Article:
The dwarves are terrified to see Smaug emerge from the mountain, roaring with rage. The dwarves try to find shelter from Smaug; they are afraid to save Bofur and Bombur, who are stationed lower down on the mountain, in a more vulnerable position. Thorin insists that they rescue them by pulling them up with rope. Bilbo and the dwarves then run through the door into the mountain. They sleep there for the night, while Smaug searches the mountain for the thief who took his cup, and finds the ponies on which the dwarves rode. Though the ponies try to run away, Thorin despairs that they’ll be killed.
Thorin is hardly a perfect character, but he’s fiercely loyal to his dwarves, who have followed him across the world in search of treasure. The fact that Smaug eats the dwarves’ ponies makes him similar to the goblins, who did the same thing in the Misty Mountains. The good characters in The Hobbit are hugely different from each other, but the evil ones are largely the same: greedy, bloodthirsty, etc.
Hidden just inside the mountain, the dwarves try to decide what to do. They have no way of killing Smaug, which was the flaw in their plan all along, and Bilbo points out that he can hardly be expected to steal the huge amount of treasure under the mountain piece by piece. Bilbo impatiently offers to go down to Smaug and see if he has any weaknesses. The dwarves accept his offer.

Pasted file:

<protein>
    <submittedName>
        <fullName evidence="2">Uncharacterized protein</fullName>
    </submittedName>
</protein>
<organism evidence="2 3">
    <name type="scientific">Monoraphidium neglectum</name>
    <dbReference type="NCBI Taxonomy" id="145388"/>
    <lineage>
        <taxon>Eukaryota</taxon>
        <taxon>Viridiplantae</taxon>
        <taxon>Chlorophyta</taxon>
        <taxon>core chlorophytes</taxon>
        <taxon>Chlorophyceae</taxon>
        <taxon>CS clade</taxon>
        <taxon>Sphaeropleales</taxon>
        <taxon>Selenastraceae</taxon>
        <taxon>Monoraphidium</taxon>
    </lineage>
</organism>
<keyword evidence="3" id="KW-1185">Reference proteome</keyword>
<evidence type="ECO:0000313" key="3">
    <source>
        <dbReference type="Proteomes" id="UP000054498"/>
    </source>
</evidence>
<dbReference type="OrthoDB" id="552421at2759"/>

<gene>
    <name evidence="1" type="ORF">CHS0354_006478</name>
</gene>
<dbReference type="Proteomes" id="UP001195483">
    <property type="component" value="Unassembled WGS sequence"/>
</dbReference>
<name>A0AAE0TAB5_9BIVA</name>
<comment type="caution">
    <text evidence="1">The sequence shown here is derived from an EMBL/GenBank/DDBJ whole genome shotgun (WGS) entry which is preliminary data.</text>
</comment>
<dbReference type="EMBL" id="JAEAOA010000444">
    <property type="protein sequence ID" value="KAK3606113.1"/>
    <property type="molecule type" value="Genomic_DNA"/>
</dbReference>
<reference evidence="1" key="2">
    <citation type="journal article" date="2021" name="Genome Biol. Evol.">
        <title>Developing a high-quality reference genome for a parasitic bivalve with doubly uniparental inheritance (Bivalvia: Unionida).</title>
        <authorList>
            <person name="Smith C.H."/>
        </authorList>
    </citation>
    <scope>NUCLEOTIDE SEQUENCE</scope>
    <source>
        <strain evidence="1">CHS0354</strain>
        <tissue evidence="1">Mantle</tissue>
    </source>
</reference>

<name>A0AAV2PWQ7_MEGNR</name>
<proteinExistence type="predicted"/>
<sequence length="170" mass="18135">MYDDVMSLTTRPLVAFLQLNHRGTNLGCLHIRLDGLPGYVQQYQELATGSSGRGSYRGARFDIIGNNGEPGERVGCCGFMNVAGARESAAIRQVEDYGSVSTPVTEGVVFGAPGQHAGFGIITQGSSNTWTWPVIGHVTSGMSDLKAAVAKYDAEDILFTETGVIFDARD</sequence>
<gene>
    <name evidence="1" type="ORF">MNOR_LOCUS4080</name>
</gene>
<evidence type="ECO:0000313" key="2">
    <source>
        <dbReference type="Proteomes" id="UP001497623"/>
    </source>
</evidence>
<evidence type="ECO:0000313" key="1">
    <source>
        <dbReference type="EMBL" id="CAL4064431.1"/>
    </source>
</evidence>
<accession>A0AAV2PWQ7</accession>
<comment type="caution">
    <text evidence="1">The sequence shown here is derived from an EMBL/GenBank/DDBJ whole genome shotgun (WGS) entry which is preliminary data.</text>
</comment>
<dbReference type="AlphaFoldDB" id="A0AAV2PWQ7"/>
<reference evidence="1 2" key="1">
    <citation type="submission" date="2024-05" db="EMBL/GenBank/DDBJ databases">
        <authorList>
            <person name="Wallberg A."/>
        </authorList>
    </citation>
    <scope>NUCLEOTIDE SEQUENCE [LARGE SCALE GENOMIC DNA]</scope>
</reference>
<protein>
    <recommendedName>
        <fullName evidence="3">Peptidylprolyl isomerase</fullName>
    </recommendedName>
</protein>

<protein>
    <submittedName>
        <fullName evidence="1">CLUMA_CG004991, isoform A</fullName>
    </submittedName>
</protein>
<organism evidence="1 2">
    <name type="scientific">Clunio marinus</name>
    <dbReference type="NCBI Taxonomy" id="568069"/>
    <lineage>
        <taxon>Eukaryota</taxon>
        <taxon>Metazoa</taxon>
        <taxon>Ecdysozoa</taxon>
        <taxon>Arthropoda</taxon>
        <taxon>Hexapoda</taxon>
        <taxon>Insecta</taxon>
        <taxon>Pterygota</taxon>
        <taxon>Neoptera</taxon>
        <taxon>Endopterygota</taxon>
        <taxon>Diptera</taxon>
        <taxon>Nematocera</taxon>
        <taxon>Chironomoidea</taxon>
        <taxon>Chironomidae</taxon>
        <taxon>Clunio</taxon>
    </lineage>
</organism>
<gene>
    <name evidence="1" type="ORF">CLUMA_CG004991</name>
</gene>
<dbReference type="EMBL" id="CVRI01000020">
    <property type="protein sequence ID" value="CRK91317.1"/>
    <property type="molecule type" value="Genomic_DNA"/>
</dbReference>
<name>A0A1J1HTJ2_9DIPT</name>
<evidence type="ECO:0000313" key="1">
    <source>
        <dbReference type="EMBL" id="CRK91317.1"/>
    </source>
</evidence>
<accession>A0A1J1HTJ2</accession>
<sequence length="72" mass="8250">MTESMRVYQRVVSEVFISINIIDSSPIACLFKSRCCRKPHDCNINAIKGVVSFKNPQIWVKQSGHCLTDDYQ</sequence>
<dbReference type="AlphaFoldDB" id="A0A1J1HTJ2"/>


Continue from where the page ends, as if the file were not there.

Bilbo’s cleverness becomes increasingly important as it becomes clear that the dwarves aren’t strong enough to kill the dragon. There’s something cocky and arrogant about the way that Bilbo volunteers to talk to Smaug—he knows how valuable he is to the dwarves.
Bilbo again travels down to Smaug’s lair, to which Smaug has returned. Smaug looks asleep to Bilbo, but Bilbo doesn’t know about dragons’ keen sense of smell. Smaug smells Bilbo, and opens his eye slightly—he has only been pretending to sleep. He addresses Bilbo as “thief,” and tells him to enter and take what he wants of the treasure, since there is plenty of it to spare. Bilbo is too clever to fall for this ploy, and puts on his ring, telling Smaug that he has only come to see if Smaug is as impressive as the tales say.
Here, Bilbo’s smallness and inconspicuousness—the qualities that made the dwarves initially doubt him—become assets, allowing him to enter Smaug’s lair and talk to him. Smaug pretends to be a “good host” and offers Bilbo some of his gold, but Bilbo, who’s dealt with plenty of bad hosts by this point, isn’t fooled.